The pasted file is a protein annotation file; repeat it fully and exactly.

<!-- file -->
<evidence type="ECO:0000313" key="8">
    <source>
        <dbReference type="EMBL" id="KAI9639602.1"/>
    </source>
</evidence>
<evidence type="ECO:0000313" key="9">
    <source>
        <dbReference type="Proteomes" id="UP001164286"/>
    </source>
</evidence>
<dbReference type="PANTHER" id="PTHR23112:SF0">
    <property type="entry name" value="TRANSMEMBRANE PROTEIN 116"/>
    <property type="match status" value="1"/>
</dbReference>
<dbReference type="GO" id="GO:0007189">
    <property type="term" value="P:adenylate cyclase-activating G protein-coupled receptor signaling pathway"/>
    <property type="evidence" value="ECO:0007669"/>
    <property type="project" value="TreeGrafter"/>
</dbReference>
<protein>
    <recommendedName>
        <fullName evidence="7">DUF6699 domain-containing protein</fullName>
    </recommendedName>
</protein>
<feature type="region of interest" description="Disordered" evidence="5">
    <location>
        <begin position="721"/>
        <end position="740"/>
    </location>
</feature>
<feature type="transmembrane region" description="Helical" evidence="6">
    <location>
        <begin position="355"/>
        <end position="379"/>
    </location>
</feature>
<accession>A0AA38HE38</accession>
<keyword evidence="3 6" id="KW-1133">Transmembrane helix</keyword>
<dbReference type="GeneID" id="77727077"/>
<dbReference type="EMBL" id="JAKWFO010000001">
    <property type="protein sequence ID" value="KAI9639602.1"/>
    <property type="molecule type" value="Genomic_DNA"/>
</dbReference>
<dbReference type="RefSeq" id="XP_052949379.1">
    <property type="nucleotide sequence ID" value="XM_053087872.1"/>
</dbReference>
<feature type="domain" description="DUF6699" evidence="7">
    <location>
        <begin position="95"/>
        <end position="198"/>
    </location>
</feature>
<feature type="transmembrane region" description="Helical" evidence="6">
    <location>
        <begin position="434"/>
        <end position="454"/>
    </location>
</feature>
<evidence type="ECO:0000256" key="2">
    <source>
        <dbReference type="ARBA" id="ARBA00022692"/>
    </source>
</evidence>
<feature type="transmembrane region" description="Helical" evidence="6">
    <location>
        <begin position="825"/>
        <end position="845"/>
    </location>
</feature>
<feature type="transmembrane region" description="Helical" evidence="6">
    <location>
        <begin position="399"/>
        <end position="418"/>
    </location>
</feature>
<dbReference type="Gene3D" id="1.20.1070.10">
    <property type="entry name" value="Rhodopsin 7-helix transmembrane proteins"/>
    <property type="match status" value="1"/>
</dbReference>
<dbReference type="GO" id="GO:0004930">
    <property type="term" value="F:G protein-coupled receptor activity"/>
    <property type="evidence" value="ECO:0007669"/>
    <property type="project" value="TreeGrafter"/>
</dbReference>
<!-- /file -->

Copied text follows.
<evidence type="ECO:0000313" key="8">
    <source>
        <dbReference type="EMBL" id="KAI9639602.1"/>
    </source>
</evidence>
<evidence type="ECO:0000313" key="9">
    <source>
        <dbReference type="Proteomes" id="UP001164286"/>
    </source>
</evidence>
<dbReference type="PANTHER" id="PTHR23112:SF0">
    <property type="entry name" value="TRANSMEMBRANE PROTEIN 116"/>
    <property type="match status" value="1"/>
</dbReference>
<dbReference type="GO" id="GO:0007189">
    <property type="term" value="P:adenylate cyclase-activating G protein-coupled receptor signaling pathway"/>
    <property type="evidence" value="ECO:0007669"/>
    <property type="project" value="TreeGrafter"/>
</dbReference>
<protein>
    <recommendedName>
        <fullName evidence="7">DUF6699 domain-containing protein</fullName>
    </recommendedName>
</protein>
<feature type="region of interest" description="Disordered" evidence="5">
    <location>
        <begin position="721"/>
        <end position="740"/>
    </location>
</feature>
<feature type="transmembrane region" description="Helical" evidence="6">
    <location>
        <begin position="355"/>
        <end position="379"/>
    </location>
</feature>
<accession>A0AA38HE38</accession>
<keyword evidence="3 6" id="KW-1133">Transmembrane helix</keyword>
<dbReference type="GeneID" id="77727077"/>
<dbReference type="EMBL" id="JAKWFO010000001">
    <property type="protein sequence ID" value="KAI9639602.1"/>
    <property type="molecule type" value="Genomic_DNA"/>
</dbReference>
<dbReference type="RefSeq" id="XP_052949379.1">
    <property type="nucleotide sequence ID" value="XM_053087872.1"/>
</dbReference>
<feature type="domain" description="DUF6699" evidence="7">
    <location>
        <begin position="95"/>
        <end position="198"/>
    </location>
</feature>
<feature type="transmembrane region" description="Helical" evidence="6">
    <location>
        <begin position="434"/>
        <end position="454"/>
    </location>
</feature>
<evidence type="ECO:0000256" key="2">
    <source>
        <dbReference type="ARBA" id="ARBA00022692"/>
    </source>
</evidence>
<feature type="transmembrane region" description="Helical" evidence="6">
    <location>
        <begin position="825"/>
        <end position="845"/>
    </location>
</feature>
<feature type="transmembrane region" description="Helical" evidence="6">
    <location>
        <begin position="399"/>
        <end position="418"/>
    </location>
</feature>
<dbReference type="Gene3D" id="1.20.1070.10">
    <property type="entry name" value="Rhodopsin 7-helix transmembrane proteins"/>
    <property type="match status" value="1"/>
</dbReference>
<dbReference type="GO" id="GO:0004930">
    <property type="term" value="F:G protein-coupled receptor activity"/>
    <property type="evidence" value="ECO:0007669"/>
    <property type="project" value="TreeGrafter"/>
</dbReference>